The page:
FRAMINGHAM 4 FEBRUARY 2011 - Less than two years after being appointed by President Barack Obama as the nation's top health IT official, Dr. David Blumenthal announced that he will step down from his post this spring.
As the national coordinator for health IT, Blumenthal led the healthcare industry's incremental and ongoing changeover from paper to electronic records. In a memo to his staff, Blumenthal said he will return to his teaching position at Harvard University.
"As you know, I have told Secretary [Kathleen] Sebelius that I will be returning to my academic home this spring, as was planned when I accepted the position," Blumenthal said in the memo. "While we still have important work to do together, including the assurance of a productive transition for [our office], now is the time for me to express my deep gratitude to all of my ... colleagues, and my admiration for all you have accomplished."
Blumenthal's boss, U.S. Health and Human Services Secretary Kathleen Sebelius, said in a memo to her staff that Blumenthal "created momentum" in pushing health IT forward.
"In the last two years, our nation has finally turned the corner in our critically important journey to the use of health information technology (HIT), particularly the adoption of electronic health records (EHRs)," the memo reads. "Under the leadership of David Blumenthal and his entire team at [the Office of the National Coordinator (ONC)], we have made significant strides in the implementation of EHRs."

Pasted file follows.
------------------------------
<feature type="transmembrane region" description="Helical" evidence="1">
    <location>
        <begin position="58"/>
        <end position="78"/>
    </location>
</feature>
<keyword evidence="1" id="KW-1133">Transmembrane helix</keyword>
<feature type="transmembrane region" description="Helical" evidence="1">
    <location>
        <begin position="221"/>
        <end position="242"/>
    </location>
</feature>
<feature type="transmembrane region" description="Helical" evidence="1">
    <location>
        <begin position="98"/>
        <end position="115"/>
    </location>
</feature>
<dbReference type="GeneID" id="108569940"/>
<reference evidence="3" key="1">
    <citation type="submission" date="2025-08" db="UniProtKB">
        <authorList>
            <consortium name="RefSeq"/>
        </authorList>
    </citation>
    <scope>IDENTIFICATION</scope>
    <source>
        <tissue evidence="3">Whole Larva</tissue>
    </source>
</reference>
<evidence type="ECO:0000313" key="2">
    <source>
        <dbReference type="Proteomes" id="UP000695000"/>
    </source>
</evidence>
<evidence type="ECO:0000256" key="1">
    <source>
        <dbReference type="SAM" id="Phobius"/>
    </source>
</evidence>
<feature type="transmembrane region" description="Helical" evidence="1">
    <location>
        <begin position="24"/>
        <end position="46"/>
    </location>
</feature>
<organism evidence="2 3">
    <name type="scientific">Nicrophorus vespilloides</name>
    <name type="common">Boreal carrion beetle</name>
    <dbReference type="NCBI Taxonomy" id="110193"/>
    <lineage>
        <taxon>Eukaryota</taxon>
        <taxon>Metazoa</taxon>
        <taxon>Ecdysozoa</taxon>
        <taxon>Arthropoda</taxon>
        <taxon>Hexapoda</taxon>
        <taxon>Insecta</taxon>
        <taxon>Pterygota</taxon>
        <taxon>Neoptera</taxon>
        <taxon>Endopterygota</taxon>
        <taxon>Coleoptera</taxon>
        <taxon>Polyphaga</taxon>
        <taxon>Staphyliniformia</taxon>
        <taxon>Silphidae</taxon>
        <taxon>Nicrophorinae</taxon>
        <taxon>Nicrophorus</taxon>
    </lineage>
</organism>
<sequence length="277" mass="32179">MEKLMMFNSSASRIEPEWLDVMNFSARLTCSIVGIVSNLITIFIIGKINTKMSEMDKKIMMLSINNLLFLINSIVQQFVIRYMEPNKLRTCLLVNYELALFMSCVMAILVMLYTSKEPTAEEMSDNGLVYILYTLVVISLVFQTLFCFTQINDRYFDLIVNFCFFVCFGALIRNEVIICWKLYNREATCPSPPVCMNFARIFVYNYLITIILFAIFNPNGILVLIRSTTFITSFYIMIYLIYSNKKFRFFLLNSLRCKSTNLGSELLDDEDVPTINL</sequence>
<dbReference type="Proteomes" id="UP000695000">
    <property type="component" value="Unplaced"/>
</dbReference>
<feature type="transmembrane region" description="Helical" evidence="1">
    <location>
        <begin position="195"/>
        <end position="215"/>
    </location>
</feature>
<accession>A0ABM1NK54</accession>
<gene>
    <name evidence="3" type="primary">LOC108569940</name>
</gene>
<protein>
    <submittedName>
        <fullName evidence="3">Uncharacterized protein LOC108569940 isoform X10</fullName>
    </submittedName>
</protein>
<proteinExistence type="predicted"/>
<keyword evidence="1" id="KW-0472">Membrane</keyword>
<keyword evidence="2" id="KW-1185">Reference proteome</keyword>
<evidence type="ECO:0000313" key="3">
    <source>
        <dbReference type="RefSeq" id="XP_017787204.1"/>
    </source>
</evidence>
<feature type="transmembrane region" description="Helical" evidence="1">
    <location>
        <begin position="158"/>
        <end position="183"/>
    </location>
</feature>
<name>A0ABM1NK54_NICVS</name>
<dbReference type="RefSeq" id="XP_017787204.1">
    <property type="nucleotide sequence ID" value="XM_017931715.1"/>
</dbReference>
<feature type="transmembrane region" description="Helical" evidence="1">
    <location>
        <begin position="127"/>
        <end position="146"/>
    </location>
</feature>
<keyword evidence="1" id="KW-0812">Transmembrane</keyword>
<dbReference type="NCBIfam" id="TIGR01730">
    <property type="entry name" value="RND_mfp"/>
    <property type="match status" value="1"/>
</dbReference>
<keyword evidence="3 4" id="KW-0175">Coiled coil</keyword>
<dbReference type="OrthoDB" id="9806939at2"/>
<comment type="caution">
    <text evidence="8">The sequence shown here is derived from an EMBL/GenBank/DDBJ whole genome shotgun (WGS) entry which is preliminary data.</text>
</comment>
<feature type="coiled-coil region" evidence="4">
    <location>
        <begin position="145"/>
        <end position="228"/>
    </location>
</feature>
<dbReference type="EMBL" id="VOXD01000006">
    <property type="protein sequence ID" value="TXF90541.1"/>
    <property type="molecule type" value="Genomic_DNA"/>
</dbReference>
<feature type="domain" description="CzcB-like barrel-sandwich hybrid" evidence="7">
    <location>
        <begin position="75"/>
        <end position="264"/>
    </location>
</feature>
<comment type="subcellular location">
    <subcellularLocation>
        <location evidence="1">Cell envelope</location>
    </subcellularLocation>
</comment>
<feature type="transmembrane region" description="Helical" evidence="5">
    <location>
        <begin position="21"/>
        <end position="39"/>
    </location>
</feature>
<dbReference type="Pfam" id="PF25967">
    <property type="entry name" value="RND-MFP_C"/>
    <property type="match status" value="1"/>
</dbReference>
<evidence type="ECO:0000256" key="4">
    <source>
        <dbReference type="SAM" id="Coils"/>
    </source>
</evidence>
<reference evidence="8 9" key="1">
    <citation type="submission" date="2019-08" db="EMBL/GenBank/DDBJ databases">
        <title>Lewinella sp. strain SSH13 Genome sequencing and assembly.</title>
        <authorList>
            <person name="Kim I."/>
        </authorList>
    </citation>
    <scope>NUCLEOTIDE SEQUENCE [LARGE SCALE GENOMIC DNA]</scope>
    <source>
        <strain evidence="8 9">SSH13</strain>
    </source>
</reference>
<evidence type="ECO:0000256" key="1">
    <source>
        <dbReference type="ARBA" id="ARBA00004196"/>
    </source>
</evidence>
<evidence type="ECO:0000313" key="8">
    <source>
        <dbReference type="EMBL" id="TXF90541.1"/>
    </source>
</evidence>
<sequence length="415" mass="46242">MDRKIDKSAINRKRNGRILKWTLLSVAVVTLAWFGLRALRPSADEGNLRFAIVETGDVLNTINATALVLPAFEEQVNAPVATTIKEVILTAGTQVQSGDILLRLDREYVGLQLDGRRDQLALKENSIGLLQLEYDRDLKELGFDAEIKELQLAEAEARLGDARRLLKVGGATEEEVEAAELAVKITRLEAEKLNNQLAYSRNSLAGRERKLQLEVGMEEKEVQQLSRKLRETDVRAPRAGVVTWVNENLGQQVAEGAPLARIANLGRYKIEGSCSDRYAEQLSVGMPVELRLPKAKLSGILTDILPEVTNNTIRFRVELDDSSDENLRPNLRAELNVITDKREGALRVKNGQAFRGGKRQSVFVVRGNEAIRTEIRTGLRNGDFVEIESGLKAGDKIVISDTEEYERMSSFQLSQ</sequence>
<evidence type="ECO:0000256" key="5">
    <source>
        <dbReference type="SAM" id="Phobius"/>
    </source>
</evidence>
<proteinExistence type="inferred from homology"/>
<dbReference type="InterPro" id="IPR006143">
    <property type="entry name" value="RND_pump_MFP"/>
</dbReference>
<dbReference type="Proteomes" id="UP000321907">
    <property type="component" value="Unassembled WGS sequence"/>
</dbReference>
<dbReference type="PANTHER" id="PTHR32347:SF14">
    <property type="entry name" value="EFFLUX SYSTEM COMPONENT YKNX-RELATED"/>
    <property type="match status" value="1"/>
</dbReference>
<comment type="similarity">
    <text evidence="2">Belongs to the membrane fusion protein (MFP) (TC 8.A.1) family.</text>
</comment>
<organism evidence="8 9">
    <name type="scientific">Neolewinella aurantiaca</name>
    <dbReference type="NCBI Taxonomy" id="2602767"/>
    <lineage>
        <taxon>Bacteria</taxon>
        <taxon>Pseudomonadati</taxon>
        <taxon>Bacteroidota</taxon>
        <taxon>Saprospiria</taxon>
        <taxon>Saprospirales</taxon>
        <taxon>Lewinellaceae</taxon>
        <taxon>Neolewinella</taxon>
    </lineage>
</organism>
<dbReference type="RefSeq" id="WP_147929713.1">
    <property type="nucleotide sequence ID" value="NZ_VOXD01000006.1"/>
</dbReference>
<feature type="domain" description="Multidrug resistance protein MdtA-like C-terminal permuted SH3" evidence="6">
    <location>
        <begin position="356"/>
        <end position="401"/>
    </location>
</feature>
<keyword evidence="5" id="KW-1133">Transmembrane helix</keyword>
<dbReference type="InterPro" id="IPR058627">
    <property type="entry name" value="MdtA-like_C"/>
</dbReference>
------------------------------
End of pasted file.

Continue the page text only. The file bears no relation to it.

According to Sebelius, Blumenthal had planned to return to Harvard before two years had passed, which is a requirement at the school for professors who want to maintain tenure. But in announcements at the time of his appointment, there was no mention by Blumenthal that he planned to serve only two years.
Obama appointed Blumenthal, 62, as the nation's health IT coordinator in March 2009. Sebelius said her office will now conduct a national search to find "the right successor."
Blumenthal led efforts under the $27 billion Health Information Technology for Economic and Clinical Health (HITECH) Act to help the nation's healthcare system change from paper-based records to electronic records. At the root of that effort is a program that would provide up to $64,000 per physician in incentive payments for those who meet standards that demonstrate that they are engaged in "meaningful use" of EHR systems.
There is still some controversy over whether EHRs would streamline healthcare and provide significant benefits to providers and patients, or whether adding more computerization would simply bog down established processes.
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